Spring cleaning: its history and importance
By Sophie Isbister, Life & Style Editor
Known as spring cleaning, the act of giving your living space a thorough going-over during the month of April is probably not unfamiliar to you. But why spring? Surely, in Vancouver’s temperate climate, and with modern innovations such as heating and vacuum cleaners, we could be getting our clean on year-round.
There are myriad probabilities for why “spring cleaning” is a thing as opposed to November cleaning or July cleaning, but the most likely explanation is the simplest: in pre-electricity times (and in some rural areas nowadays), folks would heat their homes with wood and coal, and keep their houses tightly sealed against the cold elements of winter. Everything got really filthy, and the warmth of spring was the first opportunity to open all the windows, drag everything outside, the beat the dust out with broomsticks. Fun for the whole family!
Spring also symbolizes new beginnings. Different cultures celebrate their New Year during spring, such as the Persian New Year (Norouz). Judaism’s Passover celebration, in spring, also entails a thorough cleaning of the house to get rid of any bread crumbs. Chinese New Year, in late winter/early spring, also dictates a fresh sweep of the house.
For students, cleaning during springtime is just practical. When the semester ends, we can finally sell old textbooks and recycle unwanted notes and handouts. We can get rid of some winter clothes to make room for summer clothes. And just because we haven’t been heating our homes with coal all winter, it doesn’t mean that our airspace isn’t loaded with dust, dead skin (ew!), and various chemical residues from cleaning or beauty products.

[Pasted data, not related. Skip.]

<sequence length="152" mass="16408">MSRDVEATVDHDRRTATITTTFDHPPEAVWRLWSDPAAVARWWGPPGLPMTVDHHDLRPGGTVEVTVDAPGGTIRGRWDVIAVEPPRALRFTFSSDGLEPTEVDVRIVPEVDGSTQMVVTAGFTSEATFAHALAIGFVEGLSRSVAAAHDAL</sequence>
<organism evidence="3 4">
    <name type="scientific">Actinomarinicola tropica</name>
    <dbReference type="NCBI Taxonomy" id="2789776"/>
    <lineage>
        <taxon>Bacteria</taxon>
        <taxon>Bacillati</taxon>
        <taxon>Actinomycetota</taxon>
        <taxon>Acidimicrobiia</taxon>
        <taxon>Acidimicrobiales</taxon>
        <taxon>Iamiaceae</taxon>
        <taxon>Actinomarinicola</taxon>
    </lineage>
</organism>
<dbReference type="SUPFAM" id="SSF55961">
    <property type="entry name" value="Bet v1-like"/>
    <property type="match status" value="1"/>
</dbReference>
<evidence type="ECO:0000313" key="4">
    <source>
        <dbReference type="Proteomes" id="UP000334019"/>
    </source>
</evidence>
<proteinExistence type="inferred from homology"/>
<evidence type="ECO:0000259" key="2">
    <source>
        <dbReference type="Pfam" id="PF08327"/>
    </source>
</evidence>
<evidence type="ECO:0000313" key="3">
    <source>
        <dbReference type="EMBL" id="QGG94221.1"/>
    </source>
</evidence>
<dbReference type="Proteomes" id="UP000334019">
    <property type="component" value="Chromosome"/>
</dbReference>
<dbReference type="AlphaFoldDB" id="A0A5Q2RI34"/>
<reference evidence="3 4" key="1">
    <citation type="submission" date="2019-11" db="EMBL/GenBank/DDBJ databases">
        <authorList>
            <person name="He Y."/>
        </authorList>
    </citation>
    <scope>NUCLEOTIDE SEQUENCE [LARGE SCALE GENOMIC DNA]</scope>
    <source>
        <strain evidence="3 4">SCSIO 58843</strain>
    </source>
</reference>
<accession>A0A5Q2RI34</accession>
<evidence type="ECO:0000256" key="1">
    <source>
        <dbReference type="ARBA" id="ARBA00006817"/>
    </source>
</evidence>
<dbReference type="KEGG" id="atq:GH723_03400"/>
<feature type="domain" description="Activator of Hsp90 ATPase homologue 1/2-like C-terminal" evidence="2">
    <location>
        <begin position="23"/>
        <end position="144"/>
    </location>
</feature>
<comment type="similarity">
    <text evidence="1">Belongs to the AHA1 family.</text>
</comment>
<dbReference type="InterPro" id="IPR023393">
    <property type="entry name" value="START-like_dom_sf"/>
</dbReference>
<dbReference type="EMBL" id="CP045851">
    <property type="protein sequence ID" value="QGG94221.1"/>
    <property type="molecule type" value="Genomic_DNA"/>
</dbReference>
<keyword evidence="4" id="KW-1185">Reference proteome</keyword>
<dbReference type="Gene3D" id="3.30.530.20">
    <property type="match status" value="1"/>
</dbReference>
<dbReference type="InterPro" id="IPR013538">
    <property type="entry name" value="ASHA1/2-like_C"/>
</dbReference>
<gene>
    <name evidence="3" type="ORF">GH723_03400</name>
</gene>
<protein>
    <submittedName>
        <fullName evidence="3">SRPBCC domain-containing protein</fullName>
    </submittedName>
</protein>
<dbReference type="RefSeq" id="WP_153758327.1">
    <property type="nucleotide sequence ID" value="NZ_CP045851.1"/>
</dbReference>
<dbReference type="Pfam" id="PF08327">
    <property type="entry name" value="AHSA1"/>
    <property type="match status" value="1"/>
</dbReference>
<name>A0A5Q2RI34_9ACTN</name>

Spring cleaning is a great opportunity for anyone to shed some light on the mustier corners of our lives, whether you’re a 19th-century housewife or a thoroughly modern college student. Here are a few often-overlooked areas to get you started on your clean-mission.
Look up—way up: People often overlook cleaning their ceilings and tops of cupboards. Grab a stepladder or a sturdy chair and get to it! Wash your walls with an all-purpose cleaner or just dust them. Dust or clean light fixtures, ceiling fans, the top of your fridge, and anything else that the Jolly Green Giant might notice if he came over for brunch. Do this step first, because cleaning your house from top to bottom just makes sense.
Bookshelf: Not only does your bookshelf accrue a lot of dust, it probably houses more than a few books you’ll never read again. Empty your shelves. Make a pile of books to get rid of, and as for the rest, flip the pages to get the dust out, thoroughly clean the shelves, and replace all the books.
Computer: If you’re the type of person who still has a desktop computer, it’s a breeding ground for epic dust. Head to Staples and invest in some compressed air. Unplug the CPU and all the wires. Move everything off your desk. Clean all the components with compressed air and a microfibre cloth, and then clean your desk, vacuuming while your computer is out of the area.
Window treatments: Unless your blinds and curtains are cleaned regularly, they probably contribute to a lot of dust in your home. Run your curtains through the washing machine. Venetian blinds are a little trickier to clean, depending on how much dust and grease has built up. If the slats aren’t too bad, they can be cleaned with a microfibre dusting glove (or Swiffer-type duster). If they are a total nightmare reminiscent of the slum apartment I moved into in my first year of college, they may need to be removed, soaked in cleanser in your tub (possibly overnight), and then cleaned with a rag.
There are many more spots in your life that could use a thorough wipe, including but not limited to: bedding, backpack, makeup brushes, under the kitchen sink, the outsides of your windows, and the far-reaches of your closet. But I think I’ve given you enough to get you started.